[MU254]    Music of Meditation Study of music, ritual, and meditation in Rinzai Zen Buddhism, monastic Roman Catholicism, and Hinduism. Attention to ways communication and apprehension of sacred texts are affected by unique musical and meditative practices and ritual forms. Units include (1) discussion of writings by Japanese, Indian, and Western philosophers, musicians, and theorists of language; (2) instruction in the three forms of ritual choreography and meditation techniques; (3) chant instruction and performance. Each unit concludes with a required public group performance scheduled outside regular class time. Willingness to engage in original research and participate in group chanting and meditation/contemplation exercises is essential. Four credit hours. A.
[MU261]    Topics in Theater Performance: The Musical as Dramatic Literature Listed as Theater and Dance 261. Four credit hours. A.
MU262s    Music in Life, Music as Culture: Introduction to Ethnomusicology Provides students with a theoretical and methodological introduction to ethnomusicology, a discipline that is rooted in exploring music not merely as an aesthetic object, but as a cultural force that reflects and shapes our everyday lives. Topics include music and medicine, migration, war, ethnicity, and spirituality, among others. Topics will be explored through a close reading of seminal texts and an examination of relevant theory. Students will also learn the fundamentals of conducting ethnographic fieldwork through attending a religious ceremony and a concert, and creating a podcast based on the soundscapes of Colby's campus. Four credit hours. A, I. Zelensky
MU275f    Cultured Tough Guys: Samurai Devotion, Music, Poetry, and Art Generally known as the warrior class of medieval and early modern Japan, the samurai have a long history in the Western imagination. Famous Japanese warrior movies of the 1950s and 60s, more modern images of crafty ninjas, and characterizations in Western media most often present the samurai men and women as one-dimensional automatons ready to fight and die at a moment's notice for their superior's cause. Experiential learning activities (including Zen chanting and meditation), historical readings, music performances, recordings, and films present a more refined view of the samurai that highlights their elegant contributions to every aspect of the visual, literary, and musical arts of Japan. Four credit hours. A, I. Nuss
[MU281]    Music Theory III A continuation of Music Theory II, covering advanced chromatic harmony and modulatory techniques, counterpoint, and tonal analysis. Students will learn principles of Schenkerian analysis, including the concepts of composing-out, structural levels, harmonic degrees (or Stufen), melodic fluency, linear progressions, compound melody, and the middleground transformations. Attention to Schenker's early ideas about melody, harmony, and counterpoint; his development of the idea of the Ursatz or fundamental structure; his analytical and graphing techniques; and recent developments in Schenkerian theory. Prerequisite: Music 182. Four credit hours.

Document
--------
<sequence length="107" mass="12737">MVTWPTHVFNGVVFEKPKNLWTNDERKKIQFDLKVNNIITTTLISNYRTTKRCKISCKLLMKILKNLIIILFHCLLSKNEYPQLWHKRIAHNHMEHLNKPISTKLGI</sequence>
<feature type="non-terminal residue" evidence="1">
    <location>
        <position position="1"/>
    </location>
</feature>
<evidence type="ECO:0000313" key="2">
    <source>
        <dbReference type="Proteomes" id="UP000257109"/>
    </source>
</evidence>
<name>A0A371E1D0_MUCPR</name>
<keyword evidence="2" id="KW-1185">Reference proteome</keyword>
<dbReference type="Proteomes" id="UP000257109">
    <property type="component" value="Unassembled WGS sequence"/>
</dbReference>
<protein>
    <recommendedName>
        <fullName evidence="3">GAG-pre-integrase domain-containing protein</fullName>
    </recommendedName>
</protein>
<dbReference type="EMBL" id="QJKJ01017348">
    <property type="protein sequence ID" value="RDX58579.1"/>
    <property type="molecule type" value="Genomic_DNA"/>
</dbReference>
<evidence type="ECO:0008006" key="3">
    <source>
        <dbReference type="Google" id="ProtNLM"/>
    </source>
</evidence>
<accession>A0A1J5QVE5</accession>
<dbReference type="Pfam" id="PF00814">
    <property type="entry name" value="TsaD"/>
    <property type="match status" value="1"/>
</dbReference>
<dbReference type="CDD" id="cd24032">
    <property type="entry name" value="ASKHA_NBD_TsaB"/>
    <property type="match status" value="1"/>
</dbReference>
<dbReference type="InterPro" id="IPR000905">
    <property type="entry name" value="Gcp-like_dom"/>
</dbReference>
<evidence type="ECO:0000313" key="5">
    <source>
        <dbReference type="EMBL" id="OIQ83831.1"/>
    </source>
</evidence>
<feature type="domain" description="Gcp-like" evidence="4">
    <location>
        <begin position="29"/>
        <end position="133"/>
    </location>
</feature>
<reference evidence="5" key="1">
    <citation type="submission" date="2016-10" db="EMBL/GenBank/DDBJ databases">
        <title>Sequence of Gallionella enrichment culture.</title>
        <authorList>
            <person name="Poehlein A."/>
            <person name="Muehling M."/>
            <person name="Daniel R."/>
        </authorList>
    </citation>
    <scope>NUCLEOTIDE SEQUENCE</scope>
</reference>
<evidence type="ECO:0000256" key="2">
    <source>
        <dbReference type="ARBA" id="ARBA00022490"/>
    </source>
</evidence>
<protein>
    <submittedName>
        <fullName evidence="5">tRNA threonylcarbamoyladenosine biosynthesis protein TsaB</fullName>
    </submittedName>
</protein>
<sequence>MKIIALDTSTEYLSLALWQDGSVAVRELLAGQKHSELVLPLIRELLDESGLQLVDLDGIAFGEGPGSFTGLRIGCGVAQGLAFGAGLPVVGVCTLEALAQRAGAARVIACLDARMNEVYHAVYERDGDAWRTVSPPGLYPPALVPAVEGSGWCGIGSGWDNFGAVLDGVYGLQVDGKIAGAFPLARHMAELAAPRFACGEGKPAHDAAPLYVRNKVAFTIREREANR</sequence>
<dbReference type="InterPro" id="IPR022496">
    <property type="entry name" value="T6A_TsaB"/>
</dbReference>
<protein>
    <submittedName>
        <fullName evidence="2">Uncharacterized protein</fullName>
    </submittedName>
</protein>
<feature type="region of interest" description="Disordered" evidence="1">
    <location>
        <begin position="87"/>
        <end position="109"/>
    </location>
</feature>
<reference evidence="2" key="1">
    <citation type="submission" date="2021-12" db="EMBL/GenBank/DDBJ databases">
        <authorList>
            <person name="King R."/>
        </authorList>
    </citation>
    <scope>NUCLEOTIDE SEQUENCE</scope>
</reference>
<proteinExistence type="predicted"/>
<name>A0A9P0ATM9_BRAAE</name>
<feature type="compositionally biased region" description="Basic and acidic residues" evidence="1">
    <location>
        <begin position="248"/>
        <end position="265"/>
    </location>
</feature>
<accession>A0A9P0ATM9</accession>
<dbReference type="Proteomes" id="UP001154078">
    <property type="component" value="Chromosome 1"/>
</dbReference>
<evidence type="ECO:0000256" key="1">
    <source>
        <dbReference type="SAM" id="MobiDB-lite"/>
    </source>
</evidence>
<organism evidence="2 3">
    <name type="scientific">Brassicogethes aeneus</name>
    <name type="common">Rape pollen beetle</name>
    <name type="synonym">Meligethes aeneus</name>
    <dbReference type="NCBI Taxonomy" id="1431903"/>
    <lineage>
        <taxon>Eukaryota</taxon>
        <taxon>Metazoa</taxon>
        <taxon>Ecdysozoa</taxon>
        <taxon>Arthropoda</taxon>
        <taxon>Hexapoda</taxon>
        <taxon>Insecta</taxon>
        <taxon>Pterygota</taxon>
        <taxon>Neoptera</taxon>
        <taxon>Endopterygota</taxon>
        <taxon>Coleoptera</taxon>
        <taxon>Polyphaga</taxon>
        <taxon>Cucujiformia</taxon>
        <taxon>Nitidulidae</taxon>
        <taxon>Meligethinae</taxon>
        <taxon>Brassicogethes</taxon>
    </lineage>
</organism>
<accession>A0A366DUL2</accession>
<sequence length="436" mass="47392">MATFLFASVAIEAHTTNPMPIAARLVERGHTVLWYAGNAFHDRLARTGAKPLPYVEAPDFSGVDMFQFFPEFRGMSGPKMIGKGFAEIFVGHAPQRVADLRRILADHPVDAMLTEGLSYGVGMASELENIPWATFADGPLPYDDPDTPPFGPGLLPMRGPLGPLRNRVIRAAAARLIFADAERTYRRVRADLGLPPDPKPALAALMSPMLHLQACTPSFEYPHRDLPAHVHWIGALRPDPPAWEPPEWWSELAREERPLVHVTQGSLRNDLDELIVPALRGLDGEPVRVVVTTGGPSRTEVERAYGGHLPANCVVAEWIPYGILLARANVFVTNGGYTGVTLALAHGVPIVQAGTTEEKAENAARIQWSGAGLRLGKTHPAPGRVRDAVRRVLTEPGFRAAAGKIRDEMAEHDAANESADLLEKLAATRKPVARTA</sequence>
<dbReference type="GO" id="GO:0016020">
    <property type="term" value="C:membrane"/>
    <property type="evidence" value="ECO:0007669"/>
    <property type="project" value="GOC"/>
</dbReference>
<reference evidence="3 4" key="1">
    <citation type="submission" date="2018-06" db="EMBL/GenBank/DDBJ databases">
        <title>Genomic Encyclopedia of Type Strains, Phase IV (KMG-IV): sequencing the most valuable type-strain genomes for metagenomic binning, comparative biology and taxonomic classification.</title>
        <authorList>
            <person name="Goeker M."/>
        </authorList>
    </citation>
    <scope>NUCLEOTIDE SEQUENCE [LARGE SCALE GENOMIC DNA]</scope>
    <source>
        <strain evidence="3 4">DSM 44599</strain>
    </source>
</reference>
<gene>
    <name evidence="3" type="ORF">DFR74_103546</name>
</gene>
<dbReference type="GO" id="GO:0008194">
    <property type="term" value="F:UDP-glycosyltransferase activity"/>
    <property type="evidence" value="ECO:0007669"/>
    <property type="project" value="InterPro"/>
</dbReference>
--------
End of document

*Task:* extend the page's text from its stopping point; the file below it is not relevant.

MU282s    Music Theory IV The study of post-tonal musical languages in Western art music of the 20th century, analytical approaches to non-Western music and the music of composers influenced by non-Western musical forms and material, and form and harmony in the music of the American Broadway musical great, Stephen Sondheim. Concludes with a public recital of student compositions. Primarily for music majors. Prerequisite: Music 281. Four credit hours. Nuss
[MU341]    Music History III: Music of the 19th and 20th Centuries An overview of 19th- and 20th-century music with a focus on the evolution of musical styles and the manner in which they have been impacted by concurrent artistic, cultural, and political events. Students will acquire a fundamental knowledge of those composers considered to have had a significant impact on music from the late 19th century to the present and their position within the larger sociocultural milieu. Prerequisite: Music 111 and 182. Four credit hours.
[MU483]    Honors Research I Substantial original research or completion of a major creative project under faculty supervision, culminating in a written paper and/or a public presentation. Prerequisite: 3.25 overall grade point average, 3.5 major average at the end of the junior year, and permission of the department. Three credit hours.
MU491f, 492s    Independent Study Individual topics in areas where the student has demonstrated the interest and competence necessary for independent work. Primarily for senior music majors. Prerequisite: Permission of the department. One to four credit hours. Faculty
[MU493]    Seminar: Philosophy and Aesthetics of Music A reflection on two deceptively simple questions: What is music and why is it significant? Philosophical, musicological, psychological, sociological, and critical approaches to questions on topics such as: expression (In what sense can music have meaning?); representation (Can music represent objects, emotions, or ideas in the material world?); ontology (What is a piece of music or a musical "work?" Can it exist apart from notation or performance?); and aesthetic value (What makes a work great or banal?). Examines traditional positions in aesthetics along with recent challenges to traditional views posed from feminist, post-structuralist, and other critical perspectives. Prerequisite: Music 281 or 282. Four credit hours.